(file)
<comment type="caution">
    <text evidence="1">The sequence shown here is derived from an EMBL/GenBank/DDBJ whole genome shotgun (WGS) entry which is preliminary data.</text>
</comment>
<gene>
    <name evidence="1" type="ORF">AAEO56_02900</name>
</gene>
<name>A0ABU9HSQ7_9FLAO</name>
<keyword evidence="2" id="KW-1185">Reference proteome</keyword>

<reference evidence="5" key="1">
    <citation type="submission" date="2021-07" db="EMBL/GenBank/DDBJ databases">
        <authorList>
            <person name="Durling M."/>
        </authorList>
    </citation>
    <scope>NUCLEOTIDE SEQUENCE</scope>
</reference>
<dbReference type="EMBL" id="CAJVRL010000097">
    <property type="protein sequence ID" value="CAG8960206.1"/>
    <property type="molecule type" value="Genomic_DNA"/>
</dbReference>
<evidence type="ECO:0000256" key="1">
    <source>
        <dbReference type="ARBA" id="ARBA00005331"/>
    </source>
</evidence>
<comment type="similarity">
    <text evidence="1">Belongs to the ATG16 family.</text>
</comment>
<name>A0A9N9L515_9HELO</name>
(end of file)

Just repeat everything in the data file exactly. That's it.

<comment type="caution">
    <text evidence="1">The sequence shown here is derived from an EMBL/GenBank/DDBJ whole genome shotgun (WGS) entry which is preliminary data.</text>
</comment>
<gene>
    <name evidence="1" type="ORF">AAEO56_02900</name>
</gene>
<name>A0ABU9HSQ7_9FLAO</name>
<keyword evidence="2" id="KW-1185">Reference proteome</keyword>

<reference evidence="5" key="1">
    <citation type="submission" date="2021-07" db="EMBL/GenBank/DDBJ databases">
        <authorList>
            <person name="Durling M."/>
        </authorList>
    </citation>
    <scope>NUCLEOTIDE SEQUENCE</scope>
</reference>
<dbReference type="EMBL" id="CAJVRL010000097">
    <property type="protein sequence ID" value="CAG8960206.1"/>
    <property type="molecule type" value="Genomic_DNA"/>
</dbReference>
<evidence type="ECO:0000256" key="1">
    <source>
        <dbReference type="ARBA" id="ARBA00005331"/>
    </source>
</evidence>
<comment type="similarity">
    <text evidence="1">Belongs to the ATG16 family.</text>
</comment>
<name>A0A9N9L515_9HELO</name>